Older adults may be shocked to find that they’re suddenly dealing with anxiety, especially if it’s never been an issue at any other time. Anxiety is something your senior can conquer, especially if you can figure out what the trigger is for her.
Symptoms Aren’t the Same for Every Person
There’s a misconception that anxiety looks the same for everybody, and it really doesn’t. There are people with anxiety who experience shakiness, nausea, and cold sweat while other people simply feel odd. Some other symptoms could be insomnia, shortness of breath, dizziness, and heart palpitations. If your loved one has significant health issues, it can be really easy to dismiss some of the anxiety symptoms she has as being part of those more severe health issues.
There Isn’t Always a Cause
Some people have a distinct reason for anxiety. For instance, your senior could be in a car accident and then feel anxious about driving. But anxiety doesn’t always make sense, unfortunately. Your elderly family member could start experiencing anxiety for seemingly no reason at all. This makes it difficult to deal with on an emotional level, because your elderly family member may feel as if she should “just stop” feeling that way. But it’s not something she can turn on and off.
She Might Do Well with Lifestyle Changes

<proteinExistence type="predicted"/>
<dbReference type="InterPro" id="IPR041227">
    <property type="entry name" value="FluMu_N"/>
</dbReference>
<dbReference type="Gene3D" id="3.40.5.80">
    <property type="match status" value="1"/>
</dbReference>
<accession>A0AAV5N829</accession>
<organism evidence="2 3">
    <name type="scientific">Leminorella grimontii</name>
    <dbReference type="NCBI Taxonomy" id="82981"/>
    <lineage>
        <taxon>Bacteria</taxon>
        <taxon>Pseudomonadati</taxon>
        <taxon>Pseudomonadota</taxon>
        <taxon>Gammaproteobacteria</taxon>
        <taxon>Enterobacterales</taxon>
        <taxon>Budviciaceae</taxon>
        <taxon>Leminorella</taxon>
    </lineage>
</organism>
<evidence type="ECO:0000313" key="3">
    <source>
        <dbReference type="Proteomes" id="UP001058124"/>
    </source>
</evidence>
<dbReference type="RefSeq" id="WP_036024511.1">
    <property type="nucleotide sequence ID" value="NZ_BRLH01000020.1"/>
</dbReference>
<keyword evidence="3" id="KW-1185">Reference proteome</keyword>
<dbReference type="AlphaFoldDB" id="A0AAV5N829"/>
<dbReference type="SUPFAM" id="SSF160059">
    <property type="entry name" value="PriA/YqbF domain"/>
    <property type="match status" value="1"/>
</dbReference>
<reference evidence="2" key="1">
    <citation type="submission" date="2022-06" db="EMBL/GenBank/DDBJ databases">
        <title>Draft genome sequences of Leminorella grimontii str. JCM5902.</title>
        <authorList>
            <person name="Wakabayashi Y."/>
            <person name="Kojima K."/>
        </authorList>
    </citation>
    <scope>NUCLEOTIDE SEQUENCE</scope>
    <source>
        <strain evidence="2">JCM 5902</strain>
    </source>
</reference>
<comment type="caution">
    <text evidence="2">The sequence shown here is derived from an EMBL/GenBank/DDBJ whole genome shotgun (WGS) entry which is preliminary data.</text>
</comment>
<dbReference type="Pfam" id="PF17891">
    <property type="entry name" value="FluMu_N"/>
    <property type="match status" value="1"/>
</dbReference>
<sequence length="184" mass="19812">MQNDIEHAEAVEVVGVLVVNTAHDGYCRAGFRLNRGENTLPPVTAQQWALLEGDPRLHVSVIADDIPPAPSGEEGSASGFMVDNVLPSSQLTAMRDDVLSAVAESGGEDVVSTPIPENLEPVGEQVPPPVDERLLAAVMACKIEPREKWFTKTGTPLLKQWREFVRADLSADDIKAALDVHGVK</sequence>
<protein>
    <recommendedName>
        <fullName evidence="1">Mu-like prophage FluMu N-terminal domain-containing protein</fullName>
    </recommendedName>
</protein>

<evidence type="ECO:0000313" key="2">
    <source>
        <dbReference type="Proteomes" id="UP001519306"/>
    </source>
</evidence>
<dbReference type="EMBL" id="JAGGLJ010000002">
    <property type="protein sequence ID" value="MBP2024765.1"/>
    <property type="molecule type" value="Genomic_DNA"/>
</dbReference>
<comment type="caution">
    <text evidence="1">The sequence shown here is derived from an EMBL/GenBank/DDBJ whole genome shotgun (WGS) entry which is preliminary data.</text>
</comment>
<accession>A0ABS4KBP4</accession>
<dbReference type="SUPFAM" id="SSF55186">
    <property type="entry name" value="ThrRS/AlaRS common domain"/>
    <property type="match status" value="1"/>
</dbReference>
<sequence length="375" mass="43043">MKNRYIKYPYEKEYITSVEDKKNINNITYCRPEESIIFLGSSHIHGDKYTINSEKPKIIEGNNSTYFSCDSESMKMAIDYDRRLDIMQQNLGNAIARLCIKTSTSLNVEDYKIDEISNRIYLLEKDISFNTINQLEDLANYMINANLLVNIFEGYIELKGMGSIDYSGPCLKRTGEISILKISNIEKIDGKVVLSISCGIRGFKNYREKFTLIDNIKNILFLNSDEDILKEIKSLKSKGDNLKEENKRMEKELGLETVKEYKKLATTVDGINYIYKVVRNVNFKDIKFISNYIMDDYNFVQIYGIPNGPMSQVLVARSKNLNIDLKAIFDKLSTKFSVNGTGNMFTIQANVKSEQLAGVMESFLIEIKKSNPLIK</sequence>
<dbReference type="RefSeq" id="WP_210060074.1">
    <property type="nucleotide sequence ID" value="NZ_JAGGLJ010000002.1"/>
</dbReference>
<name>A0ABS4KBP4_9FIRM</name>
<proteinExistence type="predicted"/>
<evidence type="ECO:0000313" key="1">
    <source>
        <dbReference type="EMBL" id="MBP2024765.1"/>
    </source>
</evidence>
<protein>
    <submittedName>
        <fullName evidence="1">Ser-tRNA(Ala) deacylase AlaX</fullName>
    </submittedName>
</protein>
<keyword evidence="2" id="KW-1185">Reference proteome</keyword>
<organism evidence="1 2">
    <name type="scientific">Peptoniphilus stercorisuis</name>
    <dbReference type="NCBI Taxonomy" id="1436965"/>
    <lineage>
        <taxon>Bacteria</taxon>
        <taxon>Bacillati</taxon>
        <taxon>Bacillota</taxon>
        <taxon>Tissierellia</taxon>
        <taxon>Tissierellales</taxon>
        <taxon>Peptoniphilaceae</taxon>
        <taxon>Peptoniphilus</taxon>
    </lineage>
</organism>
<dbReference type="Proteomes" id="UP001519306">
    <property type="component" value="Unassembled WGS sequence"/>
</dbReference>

There are some lifestyle changes that people with anxiety tend to do well adopting. For instance, she might take up yoga or meditation. Or your elderly family member might start paying more attention to her diet, eating healthier foods on a daily basis. Getting plenty of sleep and adopting hobbies she enjoys can also help. None of these are bad ideas in general, but they may or may not help her with her anxiety.
Bring Her Doctor in on the Problem
Talk to your senior’s doctor about what she’s experiencing. If the anxiety is related to an underlying health issue, treating that health issue can often resolve the anxiety, too. There may be other solutions that her doctor can suggest that can help. If your elderly family member is planning to start an exercise routine, she will definitely want to clear that with her doctor first.
Finding the right answers for your elderly family member’s anxiety isn’t necessarily easy, but it’s worthwhile. Having help from home care providers may be something else that helps your senior. She can relax a bit more and rely on someone else to handle some of the tasks she might normally handle. That can free up time and energy for her to focus on her health.